"What I saw out of it was a guy who was persevering -- that's how I looked at it," said Rams national scout Ted Monago, who started to closely follow Everett immediately after the 2016 draft. "I looked at it as someone who has some grit about themselves, who wants to prove he can play at a higher level."
South Alabama's head coach, Joey Jones, first knew Everett was a legitimate NFL prospect in the fall of 2015, after he added 40 pounds of muscle and was thus no longer a tweener. But Everett, 243 pounds at that point, still needed refinement. He wasn't blocking well initially. So at one point, Everett asked the following question: "If I told you you had the rest of the year to block your ass off, and somebody's going to pay you $2 million, would you do it?"
Everett dedicated himself to blocking for the rest of that winter and ensuing spring. When he showed up for his senior year, Chase Smith, who had switched from coaching offensive linemen to tight ends, saw Everett as a willing blocker with elite strength.
That's when Smith knew.
Everett knew on Sept. 19, 2015, his third game for South Alabama. The Jaguars played against San Diego State, and Everett caught eight passes for 164 yards and a touchdown in an overtime win. The other signature game was the opener of the 2016 season, which ended with Everett catching the winning touchdown to give South Alabama its first victory against an SEC school.
"If you can find me a more athletic guy that can run routes, catch the ball, have these strong hands and get yards after the catch, I want to see him," Jones said. "I’m not saying he’s going to be better than any tight end ever in the NFL, don’t get me wrong. I’m just telling you this guy’s a beast."
When rookie head coach Sean McVay got on the phone to congratulate Everett on being drafted, Everett told McVay he wanted to be his new Jordan Reed, which is precisely what the expectation is, unfair as that might be.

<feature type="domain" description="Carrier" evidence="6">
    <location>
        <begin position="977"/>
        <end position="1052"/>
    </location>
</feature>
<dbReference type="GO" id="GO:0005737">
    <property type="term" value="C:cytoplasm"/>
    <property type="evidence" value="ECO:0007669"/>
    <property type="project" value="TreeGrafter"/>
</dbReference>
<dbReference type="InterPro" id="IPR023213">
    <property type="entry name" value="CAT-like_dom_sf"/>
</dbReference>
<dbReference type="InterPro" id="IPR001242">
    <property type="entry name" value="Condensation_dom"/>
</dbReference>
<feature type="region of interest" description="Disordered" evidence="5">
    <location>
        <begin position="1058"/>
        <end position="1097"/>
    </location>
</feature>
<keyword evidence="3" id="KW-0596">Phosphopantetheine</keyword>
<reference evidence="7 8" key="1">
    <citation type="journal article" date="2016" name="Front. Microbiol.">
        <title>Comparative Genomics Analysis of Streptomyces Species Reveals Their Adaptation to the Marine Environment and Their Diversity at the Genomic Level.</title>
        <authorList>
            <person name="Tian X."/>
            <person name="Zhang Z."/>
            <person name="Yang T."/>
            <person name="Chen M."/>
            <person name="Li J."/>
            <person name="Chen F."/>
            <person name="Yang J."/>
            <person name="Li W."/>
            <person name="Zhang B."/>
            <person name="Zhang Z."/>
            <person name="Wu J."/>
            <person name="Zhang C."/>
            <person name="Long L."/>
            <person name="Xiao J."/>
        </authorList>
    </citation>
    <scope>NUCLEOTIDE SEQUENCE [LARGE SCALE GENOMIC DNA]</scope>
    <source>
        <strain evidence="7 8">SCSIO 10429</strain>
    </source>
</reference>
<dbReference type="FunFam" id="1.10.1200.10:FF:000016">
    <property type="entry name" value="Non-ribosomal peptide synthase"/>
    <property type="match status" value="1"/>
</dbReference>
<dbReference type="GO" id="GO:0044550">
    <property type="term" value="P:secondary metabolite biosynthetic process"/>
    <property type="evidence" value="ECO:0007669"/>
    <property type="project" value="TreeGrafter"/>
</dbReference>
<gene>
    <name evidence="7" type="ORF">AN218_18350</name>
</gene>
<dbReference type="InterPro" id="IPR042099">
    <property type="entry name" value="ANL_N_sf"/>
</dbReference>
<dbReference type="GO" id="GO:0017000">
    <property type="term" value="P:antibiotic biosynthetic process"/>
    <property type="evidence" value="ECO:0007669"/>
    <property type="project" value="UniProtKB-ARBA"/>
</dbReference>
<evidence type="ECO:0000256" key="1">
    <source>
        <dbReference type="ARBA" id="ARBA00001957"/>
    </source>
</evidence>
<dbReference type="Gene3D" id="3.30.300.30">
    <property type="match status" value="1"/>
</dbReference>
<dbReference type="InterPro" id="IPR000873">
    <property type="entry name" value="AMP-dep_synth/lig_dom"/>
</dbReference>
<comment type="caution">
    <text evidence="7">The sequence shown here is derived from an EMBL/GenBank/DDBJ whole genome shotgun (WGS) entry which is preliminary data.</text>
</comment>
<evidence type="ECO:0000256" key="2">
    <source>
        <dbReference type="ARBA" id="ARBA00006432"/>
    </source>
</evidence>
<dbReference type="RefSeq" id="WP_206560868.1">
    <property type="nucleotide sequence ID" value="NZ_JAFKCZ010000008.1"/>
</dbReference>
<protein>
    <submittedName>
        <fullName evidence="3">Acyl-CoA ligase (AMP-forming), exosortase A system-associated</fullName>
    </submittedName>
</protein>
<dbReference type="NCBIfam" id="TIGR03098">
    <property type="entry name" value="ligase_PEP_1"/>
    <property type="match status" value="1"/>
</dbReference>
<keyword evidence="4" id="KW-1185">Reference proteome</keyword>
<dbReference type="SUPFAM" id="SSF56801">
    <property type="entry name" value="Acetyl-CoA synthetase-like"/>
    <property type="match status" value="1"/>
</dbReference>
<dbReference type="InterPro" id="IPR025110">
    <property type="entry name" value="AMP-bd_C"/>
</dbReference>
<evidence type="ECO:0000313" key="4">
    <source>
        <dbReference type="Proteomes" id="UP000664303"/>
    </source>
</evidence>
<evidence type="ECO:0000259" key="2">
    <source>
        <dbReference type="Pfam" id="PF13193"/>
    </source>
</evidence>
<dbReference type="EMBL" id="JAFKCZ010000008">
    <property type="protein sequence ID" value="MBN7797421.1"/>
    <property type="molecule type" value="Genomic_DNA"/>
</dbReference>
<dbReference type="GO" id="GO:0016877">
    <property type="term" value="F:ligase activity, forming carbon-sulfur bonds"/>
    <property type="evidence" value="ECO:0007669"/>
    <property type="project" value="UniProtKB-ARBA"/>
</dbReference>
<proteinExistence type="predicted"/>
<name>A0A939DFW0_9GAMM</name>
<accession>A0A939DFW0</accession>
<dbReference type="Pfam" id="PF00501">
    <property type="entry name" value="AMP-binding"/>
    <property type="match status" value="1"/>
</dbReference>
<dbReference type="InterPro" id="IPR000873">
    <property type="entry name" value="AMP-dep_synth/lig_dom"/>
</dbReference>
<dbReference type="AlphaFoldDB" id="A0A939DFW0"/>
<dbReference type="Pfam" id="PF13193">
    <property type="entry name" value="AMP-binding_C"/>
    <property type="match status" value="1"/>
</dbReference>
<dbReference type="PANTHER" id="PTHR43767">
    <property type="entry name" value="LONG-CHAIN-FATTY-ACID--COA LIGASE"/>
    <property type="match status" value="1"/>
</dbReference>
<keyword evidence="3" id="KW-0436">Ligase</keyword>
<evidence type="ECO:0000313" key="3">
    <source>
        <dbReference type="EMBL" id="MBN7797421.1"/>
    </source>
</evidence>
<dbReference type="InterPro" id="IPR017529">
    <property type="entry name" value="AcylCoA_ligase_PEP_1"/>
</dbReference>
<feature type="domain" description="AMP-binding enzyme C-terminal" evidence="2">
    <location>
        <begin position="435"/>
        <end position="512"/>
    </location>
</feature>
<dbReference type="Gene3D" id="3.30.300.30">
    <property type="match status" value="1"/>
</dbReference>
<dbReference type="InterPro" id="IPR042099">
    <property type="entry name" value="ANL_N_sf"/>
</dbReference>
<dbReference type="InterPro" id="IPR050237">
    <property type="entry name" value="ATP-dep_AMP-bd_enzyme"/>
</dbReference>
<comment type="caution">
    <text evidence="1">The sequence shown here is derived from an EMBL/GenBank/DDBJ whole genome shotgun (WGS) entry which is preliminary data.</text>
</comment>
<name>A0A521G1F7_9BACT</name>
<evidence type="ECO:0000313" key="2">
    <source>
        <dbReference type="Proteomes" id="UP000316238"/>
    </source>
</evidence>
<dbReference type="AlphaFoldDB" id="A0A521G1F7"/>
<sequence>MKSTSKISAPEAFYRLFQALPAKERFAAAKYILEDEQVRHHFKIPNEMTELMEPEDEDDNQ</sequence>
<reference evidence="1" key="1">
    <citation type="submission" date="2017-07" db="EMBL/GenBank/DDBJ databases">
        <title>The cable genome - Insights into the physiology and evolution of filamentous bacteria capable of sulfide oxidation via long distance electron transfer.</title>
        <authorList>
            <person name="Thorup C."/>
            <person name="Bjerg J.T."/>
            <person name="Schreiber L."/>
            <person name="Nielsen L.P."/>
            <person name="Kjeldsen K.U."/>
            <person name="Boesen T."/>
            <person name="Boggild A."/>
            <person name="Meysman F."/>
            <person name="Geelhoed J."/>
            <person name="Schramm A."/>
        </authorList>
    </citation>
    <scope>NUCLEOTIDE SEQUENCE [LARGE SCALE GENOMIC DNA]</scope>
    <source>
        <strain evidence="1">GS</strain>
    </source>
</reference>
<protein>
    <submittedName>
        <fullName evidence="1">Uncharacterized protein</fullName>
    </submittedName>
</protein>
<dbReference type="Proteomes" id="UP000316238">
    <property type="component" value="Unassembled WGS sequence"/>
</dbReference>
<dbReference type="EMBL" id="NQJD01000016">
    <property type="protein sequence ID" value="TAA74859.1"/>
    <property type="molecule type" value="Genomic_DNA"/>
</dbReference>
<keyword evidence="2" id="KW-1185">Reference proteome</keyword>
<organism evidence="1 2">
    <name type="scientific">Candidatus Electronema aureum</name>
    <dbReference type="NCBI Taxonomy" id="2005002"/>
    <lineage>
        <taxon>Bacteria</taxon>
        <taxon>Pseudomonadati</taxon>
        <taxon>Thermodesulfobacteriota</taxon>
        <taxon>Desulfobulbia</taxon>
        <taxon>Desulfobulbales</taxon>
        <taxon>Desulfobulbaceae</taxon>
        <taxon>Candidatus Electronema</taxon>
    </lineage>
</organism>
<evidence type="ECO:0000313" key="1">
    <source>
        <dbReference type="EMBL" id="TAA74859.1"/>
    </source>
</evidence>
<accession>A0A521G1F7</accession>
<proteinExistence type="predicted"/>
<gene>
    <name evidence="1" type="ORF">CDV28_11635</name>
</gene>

Nobody got more yards out of his tight ends last season than McVay, the former offensive coordinator for a Redskins team that featured Reed and veteran Vernon Davis at tight end. The Rams, last in the NFL in yards each of the past two seasons, badly needed to add targets for Jared Goff but were without a first-round pick. Still, they traded down from 37th overall -- and passed on the chance to take receiver Zay Jones or guard Forrest Lamp -- because they wanted an extra third-round pick and because they liked the thought of drafting Everett a little bit later.
There are concerns about Everett's blocking ability, but Smith will tell you he has the desire to someday excel at it.
There have been critiques about the crispness of his routes, but Jones sees someone who comes out of his breaks in one swift step and thinks those reports are "a little overblown."
There are questions surrounding the fact that Everett played at a smaller university and didn't consistently face elite-level collegiate competition, but Monago believes one should "be careful with saying that."
"Yes, the NFL is big-school driven," he said. "But let’s not lose sight of kids, of players, who make the transition because of what they have inside, knowing that they can play."